"Parliaments were put in place so monarchs cannot use people's money as they please. National parliaments have to be sovereign in controlling the use of taxpayers' money.

If Rome decides on an expenditure, it cannot be that the Netherlands and Germany are held liable for it. If that were the case, then Dutch and Germans should also be able to vote in Italian elections for the parliament," he added.

Di Fabio said the current EU treaties also pose limitations on how many tasks the ECB can take on.

"EU treaties don't foresee a common bank supervisor and even less for the ECB to be it," he said.

The former judge said the treaty needed to be added to in light of the ECB new future role of supervising the eurozone's largest banks.

He also raised questions about the yet-to-be-established bank resolution fund, which foresees banks chipping in to a common pot to be used if one of them needs bailing out.

"European banks are heterogeneous. In some countries, banks are aggresive and oversized. If there was joint liability, it would force the less risk-taking banks - like the ones in Germany offering low interest rates to their customers - to guarantee the other banks in other states where interest rates are higher because risks are higher," he said.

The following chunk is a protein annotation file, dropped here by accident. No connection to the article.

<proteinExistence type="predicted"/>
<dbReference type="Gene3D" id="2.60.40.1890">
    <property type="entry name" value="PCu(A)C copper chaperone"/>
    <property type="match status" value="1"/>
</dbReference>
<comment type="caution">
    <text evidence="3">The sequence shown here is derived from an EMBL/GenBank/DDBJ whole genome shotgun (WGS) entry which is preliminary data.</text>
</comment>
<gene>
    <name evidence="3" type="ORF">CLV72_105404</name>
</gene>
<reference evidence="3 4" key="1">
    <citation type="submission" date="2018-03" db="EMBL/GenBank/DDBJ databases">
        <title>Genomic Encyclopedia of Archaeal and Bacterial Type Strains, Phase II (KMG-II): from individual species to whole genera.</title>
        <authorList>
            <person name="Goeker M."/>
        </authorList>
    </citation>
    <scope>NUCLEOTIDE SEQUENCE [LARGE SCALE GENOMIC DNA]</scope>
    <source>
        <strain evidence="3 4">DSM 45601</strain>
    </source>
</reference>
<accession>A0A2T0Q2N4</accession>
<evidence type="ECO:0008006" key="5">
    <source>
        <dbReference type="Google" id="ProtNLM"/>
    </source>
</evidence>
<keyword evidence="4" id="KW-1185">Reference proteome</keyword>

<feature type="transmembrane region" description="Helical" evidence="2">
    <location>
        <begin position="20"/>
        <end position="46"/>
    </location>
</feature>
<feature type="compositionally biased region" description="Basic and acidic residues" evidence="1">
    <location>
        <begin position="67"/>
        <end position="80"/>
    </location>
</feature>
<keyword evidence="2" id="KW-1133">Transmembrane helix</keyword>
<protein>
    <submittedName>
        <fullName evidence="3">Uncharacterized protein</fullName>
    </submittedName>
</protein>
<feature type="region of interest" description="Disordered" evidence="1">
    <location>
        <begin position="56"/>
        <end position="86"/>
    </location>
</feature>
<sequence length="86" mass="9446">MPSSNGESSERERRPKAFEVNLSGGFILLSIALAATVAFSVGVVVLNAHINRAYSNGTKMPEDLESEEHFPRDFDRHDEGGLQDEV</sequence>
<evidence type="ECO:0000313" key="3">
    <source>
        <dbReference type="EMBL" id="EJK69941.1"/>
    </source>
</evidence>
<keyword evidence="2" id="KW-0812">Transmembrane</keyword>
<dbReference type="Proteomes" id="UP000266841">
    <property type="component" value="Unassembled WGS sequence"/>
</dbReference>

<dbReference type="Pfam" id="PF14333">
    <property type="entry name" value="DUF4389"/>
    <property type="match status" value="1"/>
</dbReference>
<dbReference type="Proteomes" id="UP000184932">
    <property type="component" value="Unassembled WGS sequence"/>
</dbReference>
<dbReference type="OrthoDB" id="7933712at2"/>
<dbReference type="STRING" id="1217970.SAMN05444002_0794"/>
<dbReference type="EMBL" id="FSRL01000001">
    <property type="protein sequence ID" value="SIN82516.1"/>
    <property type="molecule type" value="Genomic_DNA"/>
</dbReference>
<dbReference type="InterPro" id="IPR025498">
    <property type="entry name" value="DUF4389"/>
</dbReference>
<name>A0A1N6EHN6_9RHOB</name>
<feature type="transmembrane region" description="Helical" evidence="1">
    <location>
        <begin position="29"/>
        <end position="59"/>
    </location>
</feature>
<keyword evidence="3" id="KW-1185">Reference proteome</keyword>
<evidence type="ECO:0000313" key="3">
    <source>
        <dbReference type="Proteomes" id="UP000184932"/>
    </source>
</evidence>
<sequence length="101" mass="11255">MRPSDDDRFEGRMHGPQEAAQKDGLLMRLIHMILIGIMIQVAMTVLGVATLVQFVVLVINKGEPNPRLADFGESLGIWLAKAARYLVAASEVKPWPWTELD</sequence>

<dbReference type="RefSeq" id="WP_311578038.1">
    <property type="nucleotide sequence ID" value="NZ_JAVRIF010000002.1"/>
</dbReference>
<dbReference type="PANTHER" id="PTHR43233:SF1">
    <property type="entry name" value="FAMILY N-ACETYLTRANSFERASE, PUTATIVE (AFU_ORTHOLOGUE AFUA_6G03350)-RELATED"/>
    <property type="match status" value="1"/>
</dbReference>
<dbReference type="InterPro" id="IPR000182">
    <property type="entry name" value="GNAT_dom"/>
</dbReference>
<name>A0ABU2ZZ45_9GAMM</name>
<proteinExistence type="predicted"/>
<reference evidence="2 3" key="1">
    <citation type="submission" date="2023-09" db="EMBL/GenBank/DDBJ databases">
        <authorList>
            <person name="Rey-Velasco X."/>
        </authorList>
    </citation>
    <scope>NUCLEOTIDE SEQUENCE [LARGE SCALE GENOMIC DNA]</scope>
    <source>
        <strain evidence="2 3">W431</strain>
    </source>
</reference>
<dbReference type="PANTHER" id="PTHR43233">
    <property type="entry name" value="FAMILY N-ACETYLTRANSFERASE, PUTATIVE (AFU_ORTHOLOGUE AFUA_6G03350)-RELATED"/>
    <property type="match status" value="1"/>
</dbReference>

Poland vows solution to judicial crisis

Polish PM Szydlo and EU commissioner Timmermans appeared to mend fences in Warsaw. But neither would say how Poland will address concerns.

News in Brief

  1. Syrian refugees sue Denmark over immigration law
  2. Ukraine bans Gorbachev for backing Crimea's seizure
  3. Dozens dead in two shipwrecks outside Libya
  4. Slovak PM says his country is no place for Muslims
  5. Juncker's spin-doctor warns of populist 'horror'
  6. EU urges Hungary to end discrimination of Roma children
  7. Majority of voters think UK will stay in EU
  8. Leading MEP says Greek bailout will not work

Stakeholders' Highlights

  1. ACCAEducation and Training 2020 - Giving Young People the Workplace Skills They Need
  2. EPSUTrade Unions Back New Undeclared Work Platform
  3. European Healthy Lifestyle AllianceCould targeting children’s fitness boost academic performance?
  4. World VisionDeclares the World Humanitarian Summit a Positive Step in a Longer Journey to Ending Need
  5. EJCPresident Dr. Moshe Kantor on Brexit and the Jewish Question
  6. Swedish EnterprisesNew rules for posted workers - Better Protection or the End of Posting ?
  7. World VisionWhy The EU Needs to Put Children at the Centre of Emergencies - In Their Words
  8. ACCASustainability Reporting in Danger of Losing Its Momentum Says ACCA and CDSB
  9. Dialogue PlatformDiversity as Heritage of Humanity! Join the “Colors of the World“ Show at the EP
  10. Centre Maurits CoppietersNew Responses to the Basque Peace Process? MEP Juaristi on Stateless Challenges Conference
  11. European Healthy Lifestyle AllianceImproving Cardiovascular Health Begins by Closing the Gap in Sex Disparities
  12. IPHRBrussels Talks to Take Stock of Human Rights in Turkmenistan